The Art of Selling & Prospecting

A few weeks ago, I’d published “A Guide to Developing Your Sales Pipeline for the Small Business Owner or Entrepreneur.” Today, we’ll discuss sales and prospecting.

At the heart of sales, are relationships. Behind every sale is a person. If you treat him or her as a commodity, or anything other than a human being you reduce yourself to an individual peddling their wares for the sole purpose of generating a profit.

One way to overcome this is to ask yourself, “Am I more concerned with getting what I want or am I really helping other people get what they want?”

Selling on purpose means that you’re conscious of what you’re doing and not just necessarily blindly repeating a sales routine. Not to knock sales routines, because explaining a product’s features and benefits is a routine that needs repeating in some cases.

My purpose, which I’d identified after reading Hyrum Smith’s “What Matters Most: The Power of Living Your Values” in the post “5 Recommended Books for the Small Business Owner or Solopreneur” is to educate and empower individuals and businesses with resources that will enable them to realize their personal definition for ‘success’ through long-lasting, and genuine partnerships.

In crafting yours, ask yourself: “What would I like to have written on my tombstone?” In other words, what was my purpose in life?

You may be thinking, “What does me selling have to do with my purpose in life?” Maybe for you the two are not related… and that’s okay.

Should you be one of the individuals interested in tying your personal values to your professional values, it’s worth determining your purpose. It helps with decision making as well as identifying opportunities.

Once you know what you stand for, you can use it as a talking point when you approach the person/prospect/buyer/customer.

Purpose aside, regardless of whether you have an amazing one that would make even Mother Teresa envious — I would think that it would’ve been hard to make her envy — none of that really matters if you don’t know what you’re selling.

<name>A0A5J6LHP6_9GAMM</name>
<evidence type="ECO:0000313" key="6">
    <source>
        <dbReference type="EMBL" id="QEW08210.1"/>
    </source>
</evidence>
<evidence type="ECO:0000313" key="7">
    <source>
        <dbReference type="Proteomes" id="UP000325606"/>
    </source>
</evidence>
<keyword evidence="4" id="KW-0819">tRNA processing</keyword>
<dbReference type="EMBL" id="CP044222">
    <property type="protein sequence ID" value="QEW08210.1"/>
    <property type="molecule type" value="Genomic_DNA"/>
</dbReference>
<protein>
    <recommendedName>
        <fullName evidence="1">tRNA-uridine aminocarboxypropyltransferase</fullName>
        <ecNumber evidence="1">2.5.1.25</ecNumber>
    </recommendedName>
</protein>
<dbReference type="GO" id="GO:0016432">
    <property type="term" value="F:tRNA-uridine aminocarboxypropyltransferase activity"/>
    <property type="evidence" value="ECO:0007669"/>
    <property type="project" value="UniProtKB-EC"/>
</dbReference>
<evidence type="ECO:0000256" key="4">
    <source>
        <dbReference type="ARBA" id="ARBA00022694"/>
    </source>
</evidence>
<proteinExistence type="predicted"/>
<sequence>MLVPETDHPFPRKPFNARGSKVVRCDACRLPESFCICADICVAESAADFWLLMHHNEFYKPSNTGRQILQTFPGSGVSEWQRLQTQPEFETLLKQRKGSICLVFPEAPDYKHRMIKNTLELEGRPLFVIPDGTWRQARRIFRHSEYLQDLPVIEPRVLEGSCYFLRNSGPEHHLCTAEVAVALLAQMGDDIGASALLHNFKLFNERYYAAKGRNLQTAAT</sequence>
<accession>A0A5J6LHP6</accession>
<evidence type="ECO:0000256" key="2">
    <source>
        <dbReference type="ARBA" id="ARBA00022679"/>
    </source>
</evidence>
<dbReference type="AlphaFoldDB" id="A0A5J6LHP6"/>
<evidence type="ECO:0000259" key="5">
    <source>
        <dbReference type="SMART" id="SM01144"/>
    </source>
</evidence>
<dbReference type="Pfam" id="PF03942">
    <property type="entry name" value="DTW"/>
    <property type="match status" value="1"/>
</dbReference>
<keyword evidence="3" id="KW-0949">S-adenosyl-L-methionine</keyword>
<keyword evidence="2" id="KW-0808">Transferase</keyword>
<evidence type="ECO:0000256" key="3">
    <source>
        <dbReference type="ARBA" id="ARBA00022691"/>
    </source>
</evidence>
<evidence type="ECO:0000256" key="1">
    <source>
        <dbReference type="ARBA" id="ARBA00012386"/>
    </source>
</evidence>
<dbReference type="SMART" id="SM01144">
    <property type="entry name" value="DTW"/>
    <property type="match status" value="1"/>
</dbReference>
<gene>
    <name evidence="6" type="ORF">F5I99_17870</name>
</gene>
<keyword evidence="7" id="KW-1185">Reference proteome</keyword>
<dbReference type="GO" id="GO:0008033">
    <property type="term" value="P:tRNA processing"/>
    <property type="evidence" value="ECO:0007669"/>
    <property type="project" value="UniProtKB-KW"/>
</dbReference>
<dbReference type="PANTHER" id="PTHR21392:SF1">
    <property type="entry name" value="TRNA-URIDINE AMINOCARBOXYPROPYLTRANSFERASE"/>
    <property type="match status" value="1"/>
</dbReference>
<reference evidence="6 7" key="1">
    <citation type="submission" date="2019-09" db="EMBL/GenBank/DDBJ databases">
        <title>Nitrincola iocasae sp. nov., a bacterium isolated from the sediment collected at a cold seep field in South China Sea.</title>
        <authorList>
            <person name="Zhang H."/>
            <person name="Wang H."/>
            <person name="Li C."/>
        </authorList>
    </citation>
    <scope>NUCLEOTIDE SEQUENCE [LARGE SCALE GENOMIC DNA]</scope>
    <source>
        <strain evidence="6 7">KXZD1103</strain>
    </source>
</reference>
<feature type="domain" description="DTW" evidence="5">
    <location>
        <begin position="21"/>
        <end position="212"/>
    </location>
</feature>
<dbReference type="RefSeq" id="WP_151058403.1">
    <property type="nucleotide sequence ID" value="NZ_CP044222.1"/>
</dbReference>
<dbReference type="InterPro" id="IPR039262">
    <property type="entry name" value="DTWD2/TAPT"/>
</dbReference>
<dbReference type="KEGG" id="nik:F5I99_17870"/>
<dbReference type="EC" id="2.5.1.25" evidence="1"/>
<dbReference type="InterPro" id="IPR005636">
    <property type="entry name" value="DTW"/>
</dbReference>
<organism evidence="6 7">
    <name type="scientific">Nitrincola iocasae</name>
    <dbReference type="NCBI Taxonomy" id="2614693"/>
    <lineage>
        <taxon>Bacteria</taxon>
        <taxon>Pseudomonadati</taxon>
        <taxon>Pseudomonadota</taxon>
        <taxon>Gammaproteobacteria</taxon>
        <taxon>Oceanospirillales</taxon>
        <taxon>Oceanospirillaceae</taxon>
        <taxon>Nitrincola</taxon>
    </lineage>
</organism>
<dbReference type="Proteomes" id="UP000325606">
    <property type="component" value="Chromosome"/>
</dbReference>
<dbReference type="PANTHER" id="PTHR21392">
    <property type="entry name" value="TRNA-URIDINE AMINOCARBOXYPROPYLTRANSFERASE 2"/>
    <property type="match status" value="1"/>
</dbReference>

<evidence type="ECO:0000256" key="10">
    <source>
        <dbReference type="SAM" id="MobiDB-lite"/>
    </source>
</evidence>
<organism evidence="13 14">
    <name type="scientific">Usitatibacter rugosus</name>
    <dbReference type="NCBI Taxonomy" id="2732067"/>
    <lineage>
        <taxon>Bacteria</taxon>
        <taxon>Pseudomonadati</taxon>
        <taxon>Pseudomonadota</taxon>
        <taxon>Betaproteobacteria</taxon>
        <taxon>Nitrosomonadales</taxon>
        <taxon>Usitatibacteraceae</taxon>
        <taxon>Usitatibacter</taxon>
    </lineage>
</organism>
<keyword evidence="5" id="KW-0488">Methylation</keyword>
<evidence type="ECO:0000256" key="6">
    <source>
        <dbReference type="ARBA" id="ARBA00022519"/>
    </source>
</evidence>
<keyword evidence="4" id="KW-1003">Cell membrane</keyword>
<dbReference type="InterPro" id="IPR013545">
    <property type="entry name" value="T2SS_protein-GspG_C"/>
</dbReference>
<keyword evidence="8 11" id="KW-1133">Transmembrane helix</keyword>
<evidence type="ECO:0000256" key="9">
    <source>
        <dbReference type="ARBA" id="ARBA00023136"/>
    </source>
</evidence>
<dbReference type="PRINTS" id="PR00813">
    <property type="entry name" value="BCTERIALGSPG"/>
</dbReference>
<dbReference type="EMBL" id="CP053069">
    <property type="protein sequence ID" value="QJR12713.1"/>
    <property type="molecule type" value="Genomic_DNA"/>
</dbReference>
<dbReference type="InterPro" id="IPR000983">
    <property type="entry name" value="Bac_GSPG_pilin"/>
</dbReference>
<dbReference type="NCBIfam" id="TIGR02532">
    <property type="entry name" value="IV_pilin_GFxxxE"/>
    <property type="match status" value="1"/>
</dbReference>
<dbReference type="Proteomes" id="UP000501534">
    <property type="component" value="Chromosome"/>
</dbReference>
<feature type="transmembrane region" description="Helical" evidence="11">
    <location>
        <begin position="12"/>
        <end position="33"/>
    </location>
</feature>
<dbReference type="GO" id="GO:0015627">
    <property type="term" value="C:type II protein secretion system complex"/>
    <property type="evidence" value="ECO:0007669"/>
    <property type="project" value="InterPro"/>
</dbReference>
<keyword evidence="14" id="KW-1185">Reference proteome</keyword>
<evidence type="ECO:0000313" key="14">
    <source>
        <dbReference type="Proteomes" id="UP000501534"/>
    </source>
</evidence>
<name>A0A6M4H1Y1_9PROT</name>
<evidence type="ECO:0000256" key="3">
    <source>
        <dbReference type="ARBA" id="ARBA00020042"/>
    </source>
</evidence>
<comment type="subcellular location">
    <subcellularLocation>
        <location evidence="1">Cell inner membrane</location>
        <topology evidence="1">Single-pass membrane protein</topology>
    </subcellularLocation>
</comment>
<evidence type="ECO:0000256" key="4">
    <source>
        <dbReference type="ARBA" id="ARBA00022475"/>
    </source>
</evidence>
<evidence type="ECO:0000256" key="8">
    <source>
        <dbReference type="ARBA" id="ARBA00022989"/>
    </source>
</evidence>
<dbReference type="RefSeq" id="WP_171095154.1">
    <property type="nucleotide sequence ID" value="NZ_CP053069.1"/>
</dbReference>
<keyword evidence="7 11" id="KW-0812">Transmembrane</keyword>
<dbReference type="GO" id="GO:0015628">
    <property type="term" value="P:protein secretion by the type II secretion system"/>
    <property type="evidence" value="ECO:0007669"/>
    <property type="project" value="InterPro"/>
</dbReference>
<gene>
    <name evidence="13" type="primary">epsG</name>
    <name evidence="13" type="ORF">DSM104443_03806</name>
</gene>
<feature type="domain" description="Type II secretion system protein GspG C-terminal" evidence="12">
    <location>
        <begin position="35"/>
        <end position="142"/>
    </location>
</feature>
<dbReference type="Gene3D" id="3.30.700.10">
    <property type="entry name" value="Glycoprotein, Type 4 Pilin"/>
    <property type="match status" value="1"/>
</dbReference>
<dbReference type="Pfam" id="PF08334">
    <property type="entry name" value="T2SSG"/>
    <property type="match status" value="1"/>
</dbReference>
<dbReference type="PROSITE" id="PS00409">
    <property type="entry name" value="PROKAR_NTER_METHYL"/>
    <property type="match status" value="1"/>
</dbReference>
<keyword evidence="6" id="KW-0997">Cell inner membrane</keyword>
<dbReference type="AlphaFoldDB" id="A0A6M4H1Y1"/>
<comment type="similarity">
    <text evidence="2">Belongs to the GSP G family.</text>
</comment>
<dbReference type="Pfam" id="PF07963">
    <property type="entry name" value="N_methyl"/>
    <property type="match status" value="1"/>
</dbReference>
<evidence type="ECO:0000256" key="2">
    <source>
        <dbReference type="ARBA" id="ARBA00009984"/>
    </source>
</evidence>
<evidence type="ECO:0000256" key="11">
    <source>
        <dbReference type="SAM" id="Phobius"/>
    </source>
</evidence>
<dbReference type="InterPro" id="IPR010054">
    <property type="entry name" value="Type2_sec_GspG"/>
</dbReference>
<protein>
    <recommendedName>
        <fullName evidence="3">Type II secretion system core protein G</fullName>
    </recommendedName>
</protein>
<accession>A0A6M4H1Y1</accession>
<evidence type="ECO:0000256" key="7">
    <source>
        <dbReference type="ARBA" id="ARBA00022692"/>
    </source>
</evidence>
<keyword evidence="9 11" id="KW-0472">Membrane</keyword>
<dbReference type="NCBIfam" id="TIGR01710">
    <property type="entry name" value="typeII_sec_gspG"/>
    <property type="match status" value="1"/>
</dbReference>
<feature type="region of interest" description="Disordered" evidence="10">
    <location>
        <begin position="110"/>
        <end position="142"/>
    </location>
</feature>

Always ensure that you know the features and advantages of what you sell thoroughly. A salesperson’s task is to help buyers buy. Buyers won’t buy if they don’t trust you. They’ll trust you even less if you’re unsure of your subject matter. Other reasons for them not purchasing from you is that maybe they don’t see much value in your product or service versus what they currently have, or they don’t see much importance in making an immediate decision.

Ways to overcome these objections is to honestly help people see how a solution is really in their best interest. If you still can’t seem to get them to budge, then it’s in both party’s best interest to refer them to someone who can help — if you have such a contact — and proceed to another opportunity.

Feel free to ask whether they know of other businesses who would appreciate a business relationship with you.

As people see the world becoming more uncertain and more complicated, they need to be able to count on other people. When they find someone they can trust. They do repeat business with them.

It’s been said that 80% of sales results are produced by 20% of what we do. Let’s use this as an opportunity to discuss prospecting.  Without prospecting, it’s pretty much you alone.

The sales process begins with prospecting for new opportunities. From these you (should) do your research. Imagine reaching out to a business owner and not knowing anything about their business. Imagine the reverse scenario where you at least know something about what they do. This goes back to the comment re: developing trust and a relationship because, the business owner is a person like you and I. Why did they start the business? Could your product or service help them realize some of their personal goals and values that aren’t directly tied to the business. You find this out by genuinely listening… which brings up the next stage in the sales process… the initial communication. We then move forward to discussing opportunities and solutions to working together. If everything goes smoothly, you’ll ask for the sale, they’ll say yes and you go from there. This process doesn’t apply equally to all seller/buyer relationships.

So where can you prospect? Ask existing customers for referrals, review building directories, chambers of commerce, personal referral networks (relatives, doctors, lawyers, accountants), etc.

For more tips, feel free to also read “A Guide to Developing Your Sales Pipeline for the Small Business Owner or Entrepreneur”. You can also contact me for a complimentary consult.

Works Cited:

Crom, J. Oliver., and Michael A. Crom. Sales Advantage: How to Get It, Keep It, and Sell More than Ever. Free Press, 2013.

Johnson, Spencer. The One Minute $Ales Person: the Quickest Way to More Sales with Less Stress. W. Morrow, 2002.

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